finishing in the cold

A newbie question about staining and varnishing and the temperature.
I am ready to finish a project. My basement shop holds steady at 50F. I plan to use a dye-stain and then polyurethane on read oak.
The can doesn't have much to say about temperature. I assume that drying times will be increased. Any thing else I should watch out for?
Jim
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I think you would be OK at 50 degrees F. Dry time will increase, yes. Don't foresee any other problems, JMO Tony D.

drying
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Heck thats not nearly as cold as the fellow doing 25 degree dovetails.....mjh

I
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Mike Hide wrote:

Loose a lot of doves that way if'n your not careful.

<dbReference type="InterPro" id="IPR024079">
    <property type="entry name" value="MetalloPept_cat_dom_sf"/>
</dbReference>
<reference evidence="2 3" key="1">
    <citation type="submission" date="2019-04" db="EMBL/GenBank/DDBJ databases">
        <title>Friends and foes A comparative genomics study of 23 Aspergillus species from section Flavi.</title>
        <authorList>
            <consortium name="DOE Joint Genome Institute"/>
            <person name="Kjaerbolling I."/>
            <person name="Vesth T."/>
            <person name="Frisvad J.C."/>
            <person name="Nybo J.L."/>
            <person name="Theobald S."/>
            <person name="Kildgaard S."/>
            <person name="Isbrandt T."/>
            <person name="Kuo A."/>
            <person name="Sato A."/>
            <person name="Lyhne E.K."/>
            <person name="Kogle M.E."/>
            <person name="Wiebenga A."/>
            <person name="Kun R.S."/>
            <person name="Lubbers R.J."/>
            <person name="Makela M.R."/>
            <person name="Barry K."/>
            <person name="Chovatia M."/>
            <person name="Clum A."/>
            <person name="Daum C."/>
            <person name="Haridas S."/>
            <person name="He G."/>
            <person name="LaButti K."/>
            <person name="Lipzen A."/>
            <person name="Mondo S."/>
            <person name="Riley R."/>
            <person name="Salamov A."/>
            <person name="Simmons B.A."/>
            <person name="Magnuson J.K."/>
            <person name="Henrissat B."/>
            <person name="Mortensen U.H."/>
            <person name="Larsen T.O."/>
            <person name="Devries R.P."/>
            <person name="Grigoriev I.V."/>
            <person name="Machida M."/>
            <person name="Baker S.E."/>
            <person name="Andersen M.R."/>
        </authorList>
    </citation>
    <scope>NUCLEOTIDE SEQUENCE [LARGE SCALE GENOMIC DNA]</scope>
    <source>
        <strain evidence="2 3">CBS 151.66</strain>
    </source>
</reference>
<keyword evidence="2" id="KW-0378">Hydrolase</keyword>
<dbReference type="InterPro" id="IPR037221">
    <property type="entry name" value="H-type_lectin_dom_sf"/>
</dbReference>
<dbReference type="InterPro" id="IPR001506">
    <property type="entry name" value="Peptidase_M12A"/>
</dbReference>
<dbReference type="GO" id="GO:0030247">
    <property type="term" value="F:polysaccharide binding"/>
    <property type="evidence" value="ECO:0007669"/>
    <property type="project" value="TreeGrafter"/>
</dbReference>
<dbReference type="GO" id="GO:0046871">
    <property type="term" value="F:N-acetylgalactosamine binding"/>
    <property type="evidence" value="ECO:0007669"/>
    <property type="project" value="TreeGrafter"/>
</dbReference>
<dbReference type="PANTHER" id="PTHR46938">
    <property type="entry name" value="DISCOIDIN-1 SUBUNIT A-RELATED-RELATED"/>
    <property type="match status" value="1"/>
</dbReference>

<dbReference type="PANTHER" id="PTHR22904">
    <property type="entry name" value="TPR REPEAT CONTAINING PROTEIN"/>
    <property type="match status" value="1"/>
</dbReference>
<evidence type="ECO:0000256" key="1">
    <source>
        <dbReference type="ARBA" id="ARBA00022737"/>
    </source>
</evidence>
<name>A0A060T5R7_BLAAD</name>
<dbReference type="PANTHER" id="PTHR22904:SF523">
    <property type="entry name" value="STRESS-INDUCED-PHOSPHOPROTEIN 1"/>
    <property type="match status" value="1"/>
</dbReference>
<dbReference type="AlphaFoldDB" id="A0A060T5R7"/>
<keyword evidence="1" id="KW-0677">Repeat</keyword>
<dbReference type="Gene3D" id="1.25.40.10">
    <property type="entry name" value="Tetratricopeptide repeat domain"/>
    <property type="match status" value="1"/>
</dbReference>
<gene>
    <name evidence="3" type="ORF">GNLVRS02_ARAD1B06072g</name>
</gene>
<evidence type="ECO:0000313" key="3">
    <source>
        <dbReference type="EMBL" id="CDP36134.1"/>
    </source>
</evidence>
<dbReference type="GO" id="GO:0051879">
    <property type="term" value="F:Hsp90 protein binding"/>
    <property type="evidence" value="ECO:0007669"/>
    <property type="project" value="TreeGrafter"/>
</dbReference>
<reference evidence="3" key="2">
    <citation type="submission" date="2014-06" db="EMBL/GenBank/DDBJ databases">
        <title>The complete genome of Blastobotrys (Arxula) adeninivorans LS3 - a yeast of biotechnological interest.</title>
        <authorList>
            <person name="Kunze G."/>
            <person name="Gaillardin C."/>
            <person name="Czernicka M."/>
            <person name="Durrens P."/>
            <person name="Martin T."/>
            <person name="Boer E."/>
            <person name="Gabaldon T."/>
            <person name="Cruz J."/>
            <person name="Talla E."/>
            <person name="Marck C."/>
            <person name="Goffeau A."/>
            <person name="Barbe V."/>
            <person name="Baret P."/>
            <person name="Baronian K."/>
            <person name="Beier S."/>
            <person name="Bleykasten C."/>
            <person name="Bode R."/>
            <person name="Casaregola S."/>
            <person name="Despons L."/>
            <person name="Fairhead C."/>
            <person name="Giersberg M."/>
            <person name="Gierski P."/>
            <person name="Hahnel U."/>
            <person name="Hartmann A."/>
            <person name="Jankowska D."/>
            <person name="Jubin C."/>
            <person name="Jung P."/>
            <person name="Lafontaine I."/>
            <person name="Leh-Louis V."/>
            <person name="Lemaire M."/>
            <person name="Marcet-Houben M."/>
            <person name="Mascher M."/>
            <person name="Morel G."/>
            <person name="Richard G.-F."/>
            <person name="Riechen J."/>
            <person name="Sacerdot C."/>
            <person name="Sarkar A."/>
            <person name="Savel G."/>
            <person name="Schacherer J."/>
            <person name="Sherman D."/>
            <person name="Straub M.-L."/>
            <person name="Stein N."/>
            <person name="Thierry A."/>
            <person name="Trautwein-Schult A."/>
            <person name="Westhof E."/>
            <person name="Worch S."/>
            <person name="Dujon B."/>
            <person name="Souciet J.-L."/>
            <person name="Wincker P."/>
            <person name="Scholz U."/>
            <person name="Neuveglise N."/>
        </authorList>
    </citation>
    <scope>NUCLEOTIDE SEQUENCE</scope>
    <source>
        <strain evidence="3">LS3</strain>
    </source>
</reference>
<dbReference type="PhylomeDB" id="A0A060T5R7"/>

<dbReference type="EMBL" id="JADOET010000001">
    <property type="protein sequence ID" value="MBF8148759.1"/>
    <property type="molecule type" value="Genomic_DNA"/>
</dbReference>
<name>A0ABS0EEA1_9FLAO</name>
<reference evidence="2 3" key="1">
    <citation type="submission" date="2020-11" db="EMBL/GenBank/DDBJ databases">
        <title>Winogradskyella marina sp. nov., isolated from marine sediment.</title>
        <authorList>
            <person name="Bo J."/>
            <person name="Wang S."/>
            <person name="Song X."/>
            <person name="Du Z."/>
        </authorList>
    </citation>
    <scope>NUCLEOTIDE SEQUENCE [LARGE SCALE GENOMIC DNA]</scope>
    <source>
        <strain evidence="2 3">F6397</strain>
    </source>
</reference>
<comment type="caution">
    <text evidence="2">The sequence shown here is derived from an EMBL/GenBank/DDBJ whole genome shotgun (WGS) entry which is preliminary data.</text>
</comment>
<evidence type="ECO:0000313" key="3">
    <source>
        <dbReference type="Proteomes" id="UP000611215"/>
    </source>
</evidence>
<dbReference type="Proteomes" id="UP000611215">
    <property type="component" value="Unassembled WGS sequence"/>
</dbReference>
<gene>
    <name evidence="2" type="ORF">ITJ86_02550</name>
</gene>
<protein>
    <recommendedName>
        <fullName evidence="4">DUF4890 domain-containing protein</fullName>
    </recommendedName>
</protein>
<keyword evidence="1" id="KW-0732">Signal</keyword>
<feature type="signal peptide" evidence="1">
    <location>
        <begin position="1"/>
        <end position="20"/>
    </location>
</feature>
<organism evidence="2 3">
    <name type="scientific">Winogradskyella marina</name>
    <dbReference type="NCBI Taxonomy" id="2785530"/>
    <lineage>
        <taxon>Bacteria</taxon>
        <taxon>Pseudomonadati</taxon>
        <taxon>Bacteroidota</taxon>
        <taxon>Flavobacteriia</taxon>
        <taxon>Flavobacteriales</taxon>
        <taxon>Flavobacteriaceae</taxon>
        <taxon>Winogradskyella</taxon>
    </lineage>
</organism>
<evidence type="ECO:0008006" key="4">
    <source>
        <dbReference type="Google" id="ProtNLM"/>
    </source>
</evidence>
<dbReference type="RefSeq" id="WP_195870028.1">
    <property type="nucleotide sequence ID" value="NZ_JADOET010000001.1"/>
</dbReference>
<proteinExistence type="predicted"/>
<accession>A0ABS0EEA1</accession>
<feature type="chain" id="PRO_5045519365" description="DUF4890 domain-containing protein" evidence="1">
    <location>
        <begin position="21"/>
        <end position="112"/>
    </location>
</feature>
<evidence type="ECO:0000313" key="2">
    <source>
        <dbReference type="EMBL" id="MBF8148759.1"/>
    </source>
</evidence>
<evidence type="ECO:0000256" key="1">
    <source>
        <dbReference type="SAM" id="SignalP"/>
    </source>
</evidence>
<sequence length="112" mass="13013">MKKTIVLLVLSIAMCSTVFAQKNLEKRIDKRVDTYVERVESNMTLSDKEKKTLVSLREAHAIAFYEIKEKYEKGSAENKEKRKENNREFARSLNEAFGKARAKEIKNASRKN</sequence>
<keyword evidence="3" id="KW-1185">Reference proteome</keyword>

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Read the label directions. 50F is getting "iffy" I think (only know because I'm trying to finish something where ambient temp is 20F on good days and the kero heater is running overtime trying to keep up. Give it a couple of months and it will be too hot for stain or varnish LOL). I think most things want 55F minimum.
You should be able to stain at that temp but give extra time. Ever try water based-poly? When the stain is dry you can actually do the poly with that stuff in the comfort of your living room...not much odor and it dries quick allowing multiple coats in a matter of hours. Just a thought.

I
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50F.
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This may not work for poly but.....I have sprayed lacquer for years sometimes in cold weather (-10 cel. and in a garage). I heat the lacquer in warm water and the spray gun pot in warm water. NOTE!!!!! Each finish has a flash point that ignites the finish if the temperature reaches the flash point !!!! so know your product. Also if you can keep the piece that you are working on warm until you finish it, plus keep your finish warm, you should not have any problems...Like I started with, this has worked well for me spraying Lacquer...ADD NOTE - FIND THE FLASH POINT OF YOUR FINISH.

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